Russian journalist's beating signals looming Medvedev-Putin battle
Saturday's brutal beating of Oleg Kashin highlights not only a withering of press freedom in Russia but also a broader effort to silence dissent ahead of 2012 elections.
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But the chairman of Russia's Union of Journalists says that's not enough. "We've heard these declarations from our authorities before, and nothing changes," says Vsevolod Bogdanov. "Our colleagues are being killed and maimed. This is an attack on all of us, and the public at large. This is a crisis."Skip to next paragraph
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Some worry that Russia's tenuous press freedoms may be facing extinction. Though there has been a long string of unsolved murders and beatings of independent Russian journalists, analysts say the attack on Kashin suggests that pressure on the independent media may be ratcheting up. They point out that his newspaper, the liberal business daily Kommersant, is often critical but has never been considered to be in opposition to the Kremlin.
"Things are getting worse by the month," says Yulia Latynina, one of Russia's best-known investigative journalists. She says the assault was probably organized by a top official whose interests were negatively affected by Kashin's critical reporting, and their names are well known. "There are basically two possible culprits in this case, but nobody will name them. It's absolutely clear that they aren't going to be punished. Officials always side with officials."
Media tycoon says he's getting death threats
In another worrisome signal, maverick Russian billionaire Alexander Lebedev, who is part owner of the opposition newspaper Novaya Gazeta, said Sunday that he has been handed stark warnings from "shadowy forces," including from inside the FSB security service, to leave the country or face death.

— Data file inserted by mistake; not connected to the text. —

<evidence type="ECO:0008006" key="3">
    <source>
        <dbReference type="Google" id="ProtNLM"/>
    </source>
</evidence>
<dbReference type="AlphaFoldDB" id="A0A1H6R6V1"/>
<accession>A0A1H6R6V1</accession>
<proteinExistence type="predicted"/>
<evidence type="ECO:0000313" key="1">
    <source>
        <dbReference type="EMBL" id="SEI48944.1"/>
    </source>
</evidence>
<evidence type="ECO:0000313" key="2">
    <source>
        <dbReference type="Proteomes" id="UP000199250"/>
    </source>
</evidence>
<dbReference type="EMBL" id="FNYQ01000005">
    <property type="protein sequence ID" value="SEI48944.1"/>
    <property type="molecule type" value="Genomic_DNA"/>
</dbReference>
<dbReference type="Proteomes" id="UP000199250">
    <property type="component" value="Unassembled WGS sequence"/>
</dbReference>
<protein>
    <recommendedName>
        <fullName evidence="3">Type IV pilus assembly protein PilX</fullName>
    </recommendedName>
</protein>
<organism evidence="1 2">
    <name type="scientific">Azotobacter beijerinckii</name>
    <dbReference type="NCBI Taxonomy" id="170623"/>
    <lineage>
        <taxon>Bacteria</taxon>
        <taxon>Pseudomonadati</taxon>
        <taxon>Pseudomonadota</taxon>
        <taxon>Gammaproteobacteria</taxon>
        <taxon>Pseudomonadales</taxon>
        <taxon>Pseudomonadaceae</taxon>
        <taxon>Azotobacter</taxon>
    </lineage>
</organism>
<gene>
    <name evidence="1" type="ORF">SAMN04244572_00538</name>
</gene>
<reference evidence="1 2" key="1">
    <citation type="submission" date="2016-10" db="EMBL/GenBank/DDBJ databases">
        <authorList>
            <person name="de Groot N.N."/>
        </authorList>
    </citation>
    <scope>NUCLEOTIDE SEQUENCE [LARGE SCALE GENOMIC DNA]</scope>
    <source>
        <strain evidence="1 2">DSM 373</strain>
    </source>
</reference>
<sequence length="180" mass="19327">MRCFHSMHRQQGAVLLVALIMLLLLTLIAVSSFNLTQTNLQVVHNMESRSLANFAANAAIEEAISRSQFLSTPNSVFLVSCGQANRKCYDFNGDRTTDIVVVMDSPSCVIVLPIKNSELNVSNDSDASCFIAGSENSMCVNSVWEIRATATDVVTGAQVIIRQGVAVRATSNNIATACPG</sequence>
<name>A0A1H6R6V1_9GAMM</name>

Mr. Lebedev, who owns a string of newspapers in Russia and Britain, said that a raid by 50 armed police last week on a Moscow bank he owns was one of many such signals he has received. "They were saying: do not cross the line," he told the London Mail on Sunday newspaper, comparing their tactics to the Sicilian Mafia. "They did not arrest me because it was a demonstration. It is like the Cosa Nostra – they send you a rotten fish wrapped in some paper."
Lebedev owns Novaya Gazeta together with former Soviet leader Mikhail Gorbachev, who recently spoke out against the authoritarian system of power created by Mr. Putin, and warned that without radical democratic reforms, Russia faces possible revolution.
"The threats against Lebedev are meant to scare independent businesspeople" who provide funding for critical outlets, says Nadezhda Prusenkova, a spokesperson for Novaya Gazeta.
'They want to put society in an artificial coma'
In a terse and portent-filled editorial Monday, Novaya Gazeta argued that the assault on Kashin was no isolated incident, but rather part of a broader attempt to silence any social dissent on the eve of this Kremlin struggle.
"These events can only be understood as a mass mopping-up operation on the fields of information freedom and civic activism," the newspaper's editorial board wrote. "The goal is to intimidate everything that lives, breathes, and moves without [Kremlin] permission....
"This is the beginning of a ferocious campaign – one that has already turned bloody – launched by those who aim to maintain the status quo and strengthen their grip on society still further, because they are frightened by the hypothetical prospect of a Russia moving toward social maturity. They want to put society into an artificial coma [as Oleg Kashin is today], in order to block its ability to see, hear and make its own destiny."